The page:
Working with schools to conserve water in Indigenous communities
Partnering with schools has huge potential to drive behavioural change in Indigenous communities and Ozwater’21 delegates gained insight into the success of the That’s My Water! program developed by Power and Water Corporation in partnership with Atria Group.
Power and Water Corporation Strategic Project Manager Kylie Climie said educating school students about water conservation is an important component of creating lasting benefits for demand management.
“The Northern Territory is a big, expansive place. Thirty per cent of the population in the NT identify as Aboriginal, and 70% of that cohort live in Aborigianal communities, out on Country,” she said.
“When it comes to demand management, we’ve realised that there are four types of water that we use. These include network losses, customer leaks, excessive water use and normal water use.
“In demand management for network losses and customer leaks, often we can find big, quick wins. These rely on our business, or intergovernmental relationships.
“But there is an element of customer leaks and excessive water use that really rely on our ability to develop relationships with communities.
“This is fundamental. We need to develop relationships to drive change. And often the change is not only to potentially meet that water demand for the community, but also to enable growth and development.
“We are often faced with situations where development applications come in, but we don’t have the water to meet them. But we can keep working towards driving down demand to enable these important developments.”
Power and Water Corporation’s That’s My Water! program is a learning experience designed to take students, parents and teachers on a journey to learn about where our water comes from and how important it is to save water.
“Through the That’s My Water! school program, we’ve been able to build relationships and expand our footprint within remote communities,” Climie said.
“The school children wrote a song about water. It was about finding leaks, and was really embraced by the community.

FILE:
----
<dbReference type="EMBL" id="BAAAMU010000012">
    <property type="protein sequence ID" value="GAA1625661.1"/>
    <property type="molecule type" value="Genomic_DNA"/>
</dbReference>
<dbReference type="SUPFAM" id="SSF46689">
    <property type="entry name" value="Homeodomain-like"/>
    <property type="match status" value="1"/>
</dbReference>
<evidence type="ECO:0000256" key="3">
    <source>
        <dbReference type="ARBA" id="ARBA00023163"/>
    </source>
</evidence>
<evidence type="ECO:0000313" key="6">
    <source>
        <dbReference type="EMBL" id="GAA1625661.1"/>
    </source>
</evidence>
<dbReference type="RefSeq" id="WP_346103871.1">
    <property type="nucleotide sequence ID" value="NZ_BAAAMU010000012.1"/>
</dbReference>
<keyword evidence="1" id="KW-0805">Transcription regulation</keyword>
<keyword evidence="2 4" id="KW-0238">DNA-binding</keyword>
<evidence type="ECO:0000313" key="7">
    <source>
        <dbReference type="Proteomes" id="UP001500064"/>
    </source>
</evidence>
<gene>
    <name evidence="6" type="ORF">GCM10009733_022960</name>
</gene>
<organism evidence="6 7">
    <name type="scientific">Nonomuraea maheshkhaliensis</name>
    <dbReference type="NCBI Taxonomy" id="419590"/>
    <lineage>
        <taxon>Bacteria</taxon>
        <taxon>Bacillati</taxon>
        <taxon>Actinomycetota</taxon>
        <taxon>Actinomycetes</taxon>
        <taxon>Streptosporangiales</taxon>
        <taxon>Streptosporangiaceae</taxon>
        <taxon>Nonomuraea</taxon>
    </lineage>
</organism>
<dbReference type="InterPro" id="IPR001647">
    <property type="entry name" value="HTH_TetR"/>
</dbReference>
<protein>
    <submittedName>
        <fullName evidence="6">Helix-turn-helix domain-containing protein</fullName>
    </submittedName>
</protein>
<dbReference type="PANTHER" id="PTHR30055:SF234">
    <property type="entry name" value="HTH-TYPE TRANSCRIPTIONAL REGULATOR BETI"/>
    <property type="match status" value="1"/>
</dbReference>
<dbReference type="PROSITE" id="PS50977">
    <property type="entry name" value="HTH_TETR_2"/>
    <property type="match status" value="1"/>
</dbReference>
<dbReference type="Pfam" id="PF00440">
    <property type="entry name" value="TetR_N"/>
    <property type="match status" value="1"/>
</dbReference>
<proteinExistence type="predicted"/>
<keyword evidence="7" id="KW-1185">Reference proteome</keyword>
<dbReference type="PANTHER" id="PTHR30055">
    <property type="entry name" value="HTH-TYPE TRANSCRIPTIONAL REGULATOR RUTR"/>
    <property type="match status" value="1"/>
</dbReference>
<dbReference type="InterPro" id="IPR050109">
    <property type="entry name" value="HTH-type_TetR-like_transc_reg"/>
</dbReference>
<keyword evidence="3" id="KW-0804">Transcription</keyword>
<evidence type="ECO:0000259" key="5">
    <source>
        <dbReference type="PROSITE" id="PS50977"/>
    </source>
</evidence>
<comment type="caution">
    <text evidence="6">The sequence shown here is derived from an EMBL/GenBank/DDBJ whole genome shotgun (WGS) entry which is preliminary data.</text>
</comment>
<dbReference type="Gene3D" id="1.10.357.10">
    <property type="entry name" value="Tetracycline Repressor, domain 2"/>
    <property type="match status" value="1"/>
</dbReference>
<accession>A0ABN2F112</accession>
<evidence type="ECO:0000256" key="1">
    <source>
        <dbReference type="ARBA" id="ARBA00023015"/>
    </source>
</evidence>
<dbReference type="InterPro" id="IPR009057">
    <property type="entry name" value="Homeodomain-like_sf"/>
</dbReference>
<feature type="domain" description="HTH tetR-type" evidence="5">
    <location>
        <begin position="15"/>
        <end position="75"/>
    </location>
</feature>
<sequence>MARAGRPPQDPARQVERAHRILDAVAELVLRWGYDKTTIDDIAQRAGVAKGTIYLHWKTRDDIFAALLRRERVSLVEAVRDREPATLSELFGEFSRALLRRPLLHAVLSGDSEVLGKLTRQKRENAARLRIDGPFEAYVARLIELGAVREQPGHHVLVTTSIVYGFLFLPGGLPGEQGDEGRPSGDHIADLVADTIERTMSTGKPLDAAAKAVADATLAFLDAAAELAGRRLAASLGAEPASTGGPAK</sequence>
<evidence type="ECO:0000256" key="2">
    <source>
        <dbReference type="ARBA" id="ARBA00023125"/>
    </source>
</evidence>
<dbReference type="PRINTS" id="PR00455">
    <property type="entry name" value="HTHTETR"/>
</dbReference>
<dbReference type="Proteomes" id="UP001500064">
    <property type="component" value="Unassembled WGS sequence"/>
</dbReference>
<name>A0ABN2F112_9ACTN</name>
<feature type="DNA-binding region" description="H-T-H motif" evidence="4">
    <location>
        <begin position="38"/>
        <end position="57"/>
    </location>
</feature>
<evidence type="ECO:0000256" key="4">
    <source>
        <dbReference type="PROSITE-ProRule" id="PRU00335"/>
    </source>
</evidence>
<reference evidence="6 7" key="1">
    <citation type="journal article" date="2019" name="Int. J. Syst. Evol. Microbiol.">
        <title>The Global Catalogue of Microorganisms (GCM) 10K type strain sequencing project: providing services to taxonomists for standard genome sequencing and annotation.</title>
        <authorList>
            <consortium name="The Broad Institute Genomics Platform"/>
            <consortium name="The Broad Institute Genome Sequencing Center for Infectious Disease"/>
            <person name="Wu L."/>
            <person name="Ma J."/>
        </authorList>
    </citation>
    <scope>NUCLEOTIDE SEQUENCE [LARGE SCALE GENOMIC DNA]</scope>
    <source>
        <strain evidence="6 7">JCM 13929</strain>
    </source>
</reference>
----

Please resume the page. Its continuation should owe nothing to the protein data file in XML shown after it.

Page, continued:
“Essentially, the That’s My Water! program helped us develop relationships to enable a reduction in demand for various types of water use. The program empowers people with information and provides them with opportunities to get involved and be active in their water management story.
“We don’t want people to be using no water, we want people to be using water in the best possible way to enable their future growth, their health and their wellbeing.”
Atria Group Head of Education, Insights and Engagement Patrick Naughtin said water organisations interested in genuine and lasting behavioural change should be seeking opportunities with local schools.
“There is huge potential in engaging the education system. Having a schools program shouldn’t be a nice, to-do thing. It should be a corporate decision, one in which returns are measured,” he said.
“About 40% of the population have weekly contact with their local school, highlighting that schools really are a community hub. It’s the number one trusted social institution in communities.”
While school programs are nothing new, Naughtin said the question is about how to do it, and how to do it well, which depends on the unique needs of each community.
“Organisations have a lot of things to offer that are of value to schools. But corporate priorities are not educator priorities. The language used needs to communicate with what schools are already doing,” he said.
“This includes things like curriculum alignment, elite resources, and offering a point of difference. Schools are busy places and it’s important to compete effectively within these dynamic and time-limited environments.
“Schools are crying out for local, real-world engagement opportunities. But different communities have different priorities. Both-ways learning puts traditional knowledge at the heart of designing education experiences.”